Adam: Yeah a more serious condition and so I don’t mean to belittle that but they, they were in there for such a long time I think it had become a daily routine to them so they were going for lunch and then coming back and they were going to sleep for seven or eight hours upstairs and things like that. And it was very different for us cos we were there for three days we just stood by a cot for three days and stared at her [laughs]. So I think you can’t really compare what they were doing to what we were doing and the woman next to us had been in there three weeks already I think hadn’t she.

Sonya: Yeah in the end.

Adam: So

Did you chat much to them or, or was everybody sort of very much in their own private space?

Sonya: A little bit not hugely. I mean she was very nice when we first arrived and when you left and I just sat holding Livvy with just tears running down my face she was very nice and chatted and asked and we obviously we talked about her daughter and what was going on. But then it was quite, I don’t know quite separate and.

Adam: I have to say you actually got a decent amount of privacy in that respect although it was quite sparse there was a lot of room between us you could draw the curtain and it felt like you were in a quite separate space which again if people are there a long term is a good thing cos it didn’t feel like we were on top of each other at all did it. And I think they spoke more between the people that had been there longer which again you’d expect because they’d been talking to each other for three weeks so we were in and out a lot quicker so. Yeah so we did speak but not really to any great length.
 

Although their daughter only needed a simple procedure to correct her hernia, Adam and Sonya were worried about her having a general anaesthetic. The meeting with the anaesthetist reassured them.

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Adam: I think we saw the surgeon in the morning of the operation that came round.

Sonya: I don’t think we saw him at all I think we saw, you saw him afterwards.

Adam: Yeah I definitely saw him afterwards but...

Sonya: The anaesthetist, the word I can’t say, came to see us before.

Adam: Oh that’s what I’m thinking of yeah, actually yeah so we didn’t see, yeah you’re right.

Sonya: We didn’t, I didn’t see the surgeon at all you saw the surgeon, the surgeon came and spoke to you while I was going to get her from recovery.

Adam: So yeah the, I mean they explained the surgery to us and what would happen and it was obviously it was a very simple procedure from their point of view and it is simple and easy. And I don’t think we were overly concerned about the surgery aspect it was much more the general anaesthetic at three weeks and.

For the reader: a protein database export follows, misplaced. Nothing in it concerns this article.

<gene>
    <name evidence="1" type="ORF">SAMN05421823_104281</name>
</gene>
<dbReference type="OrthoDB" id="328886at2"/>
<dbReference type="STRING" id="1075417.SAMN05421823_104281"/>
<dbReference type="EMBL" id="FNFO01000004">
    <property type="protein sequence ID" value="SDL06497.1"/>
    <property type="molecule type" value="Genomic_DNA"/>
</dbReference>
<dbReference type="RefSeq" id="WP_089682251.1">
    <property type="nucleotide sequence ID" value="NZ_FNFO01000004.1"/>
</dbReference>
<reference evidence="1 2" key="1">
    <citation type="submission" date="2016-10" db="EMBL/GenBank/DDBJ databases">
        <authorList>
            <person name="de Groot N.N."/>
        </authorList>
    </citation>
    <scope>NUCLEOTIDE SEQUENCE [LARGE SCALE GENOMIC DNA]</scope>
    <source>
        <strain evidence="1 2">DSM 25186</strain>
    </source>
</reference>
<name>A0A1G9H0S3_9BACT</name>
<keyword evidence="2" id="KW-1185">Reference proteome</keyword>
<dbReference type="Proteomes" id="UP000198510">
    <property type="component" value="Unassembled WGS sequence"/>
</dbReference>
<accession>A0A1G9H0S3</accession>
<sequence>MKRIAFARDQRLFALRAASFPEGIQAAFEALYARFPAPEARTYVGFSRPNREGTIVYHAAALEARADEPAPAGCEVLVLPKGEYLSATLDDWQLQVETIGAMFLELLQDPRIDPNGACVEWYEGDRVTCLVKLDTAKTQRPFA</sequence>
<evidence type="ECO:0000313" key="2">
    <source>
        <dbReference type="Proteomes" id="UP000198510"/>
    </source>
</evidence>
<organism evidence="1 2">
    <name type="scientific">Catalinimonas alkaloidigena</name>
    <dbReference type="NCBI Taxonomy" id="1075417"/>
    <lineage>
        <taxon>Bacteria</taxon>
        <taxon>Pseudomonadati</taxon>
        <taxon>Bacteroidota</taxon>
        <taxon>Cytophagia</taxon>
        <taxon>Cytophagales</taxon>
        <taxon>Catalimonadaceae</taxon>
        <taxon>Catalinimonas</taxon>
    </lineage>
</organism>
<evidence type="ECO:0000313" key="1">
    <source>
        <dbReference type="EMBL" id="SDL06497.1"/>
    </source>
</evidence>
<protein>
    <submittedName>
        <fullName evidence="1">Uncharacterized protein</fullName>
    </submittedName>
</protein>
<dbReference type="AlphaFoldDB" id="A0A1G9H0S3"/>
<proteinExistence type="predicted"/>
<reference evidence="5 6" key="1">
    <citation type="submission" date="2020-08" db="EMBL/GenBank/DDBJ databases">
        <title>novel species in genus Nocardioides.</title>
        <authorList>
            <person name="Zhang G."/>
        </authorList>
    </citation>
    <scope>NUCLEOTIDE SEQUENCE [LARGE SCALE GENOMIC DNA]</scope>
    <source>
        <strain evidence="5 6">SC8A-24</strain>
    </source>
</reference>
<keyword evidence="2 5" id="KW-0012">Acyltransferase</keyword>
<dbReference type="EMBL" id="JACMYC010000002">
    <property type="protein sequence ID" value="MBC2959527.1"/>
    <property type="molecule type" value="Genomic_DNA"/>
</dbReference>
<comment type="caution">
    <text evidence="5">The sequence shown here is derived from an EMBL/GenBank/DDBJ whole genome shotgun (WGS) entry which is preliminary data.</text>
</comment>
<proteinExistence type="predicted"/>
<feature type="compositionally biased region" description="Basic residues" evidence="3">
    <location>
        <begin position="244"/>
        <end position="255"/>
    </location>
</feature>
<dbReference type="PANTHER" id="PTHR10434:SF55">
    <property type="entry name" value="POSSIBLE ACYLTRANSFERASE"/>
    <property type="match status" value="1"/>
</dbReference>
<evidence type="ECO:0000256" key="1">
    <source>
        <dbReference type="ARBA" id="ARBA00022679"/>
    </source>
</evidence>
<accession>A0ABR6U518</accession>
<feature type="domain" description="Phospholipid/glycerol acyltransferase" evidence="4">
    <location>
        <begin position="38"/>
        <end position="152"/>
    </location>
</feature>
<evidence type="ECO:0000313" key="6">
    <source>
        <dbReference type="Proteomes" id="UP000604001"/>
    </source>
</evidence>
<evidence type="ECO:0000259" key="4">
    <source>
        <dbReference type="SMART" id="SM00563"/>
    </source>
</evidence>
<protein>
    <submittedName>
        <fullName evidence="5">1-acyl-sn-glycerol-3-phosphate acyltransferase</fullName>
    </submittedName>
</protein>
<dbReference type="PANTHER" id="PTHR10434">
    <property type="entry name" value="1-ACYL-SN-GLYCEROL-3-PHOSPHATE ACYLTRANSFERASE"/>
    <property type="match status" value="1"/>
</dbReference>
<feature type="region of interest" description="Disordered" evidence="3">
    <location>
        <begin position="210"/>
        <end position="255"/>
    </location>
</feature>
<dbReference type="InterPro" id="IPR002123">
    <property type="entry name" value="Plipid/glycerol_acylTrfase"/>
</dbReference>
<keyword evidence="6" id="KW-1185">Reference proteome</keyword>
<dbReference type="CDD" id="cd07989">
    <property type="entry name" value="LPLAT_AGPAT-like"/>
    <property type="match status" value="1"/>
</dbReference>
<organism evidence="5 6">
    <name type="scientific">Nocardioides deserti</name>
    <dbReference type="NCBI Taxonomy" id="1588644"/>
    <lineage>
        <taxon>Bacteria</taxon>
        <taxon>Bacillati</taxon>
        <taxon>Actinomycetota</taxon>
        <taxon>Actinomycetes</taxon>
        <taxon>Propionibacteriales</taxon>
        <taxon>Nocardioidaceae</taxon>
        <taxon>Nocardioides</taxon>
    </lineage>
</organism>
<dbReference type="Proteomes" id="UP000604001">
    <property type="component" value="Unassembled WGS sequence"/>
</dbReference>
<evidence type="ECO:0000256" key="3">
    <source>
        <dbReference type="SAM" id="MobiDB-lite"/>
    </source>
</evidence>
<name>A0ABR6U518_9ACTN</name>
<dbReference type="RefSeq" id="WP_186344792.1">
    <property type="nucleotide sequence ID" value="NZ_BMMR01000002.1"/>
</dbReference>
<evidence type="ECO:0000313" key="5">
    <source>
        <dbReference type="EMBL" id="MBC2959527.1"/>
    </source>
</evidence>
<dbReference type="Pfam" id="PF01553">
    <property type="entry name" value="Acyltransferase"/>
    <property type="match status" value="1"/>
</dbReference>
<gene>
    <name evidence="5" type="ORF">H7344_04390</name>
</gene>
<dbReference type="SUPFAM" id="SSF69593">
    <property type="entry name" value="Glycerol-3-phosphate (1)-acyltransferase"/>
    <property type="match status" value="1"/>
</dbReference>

Sonya: And actually that’s what they were most worried about.

Adam: Yeah it was and they talked, which is why I think probably why the anaesthetist came to see us instead of the surgeon. And I think in particular as first time parents she seemed tiny and frail and sort of very small to send her off for a general anaesthetic, it felt a big deal wasn’t it.

Sonya: It was yeah. And that’s why we then had to stay in overnight, cos they- 

Adam: Yeah.

Sonya: Monitored for apnea.

Adam: That’s afterward

Sonya: And all the concerns were yeah all the concerns were about the effects of the anaesthetic not the surgery.

Adam: But another thing they asked us to consider was well I think they did it in a really good way and in a way I was happy with that the overall I don’t know what her title is but the sort of head paediatrician of the unit, off the entire unit her policy is that if you have a hernia on one side is to open up the other side as well under general anaesthetic to check whether there’s one that side cos the likelihood once you’ve got one one side goes up to the a level that is not insignificant or that you’ve got one, either got one or you could get one.

Sonya: Or the start of one.

Adam: And she said that’s her policy and it was a sort of opt out which we’re much more in favour of that kind of approach to things because we consider they know best so we were happy for her to do that and also we, the thought of her not doing it and then maybe in three months having to go back under general anaesthetic let’s just make sure it was all done in one.

Sonya: Luckily we did.

Adam: Yeah as she had another one on the other side.

Sonya: And they repaired both sides.
 

Adam and Sonya felt that it was a shame that only one of them was allowed to go in there with daughter as she went through for the anaesthetic.

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Adam: This is really my only complaint about the whole, not just this sort of - I don’t blame the staff because they were all excellent but the way everything worked was that only one of us could go in with her.

Sonya: Yeah.

Adam: Which I can understand it overnight to an extent although it was a bit annoying but it seemed crazy to me that only one of us was allowed.

Sonya: Yeah so I went with her and went into I don’t know what, like the rooms called not, obviously not the theatre but.

Adam: It’s also I think they called it the recovery room because it’s where she goes afterwards as well.

Sonya: No it was a different room.

Adam: Oh was it?

Sonya: Where she went afterwards from where I picked her up from.

Adam: I walked to the door anyway and said goodbye.

Sonya: When I went in and I although I basically just had to hand her over I didn’t stay until she was asleep.

Okay.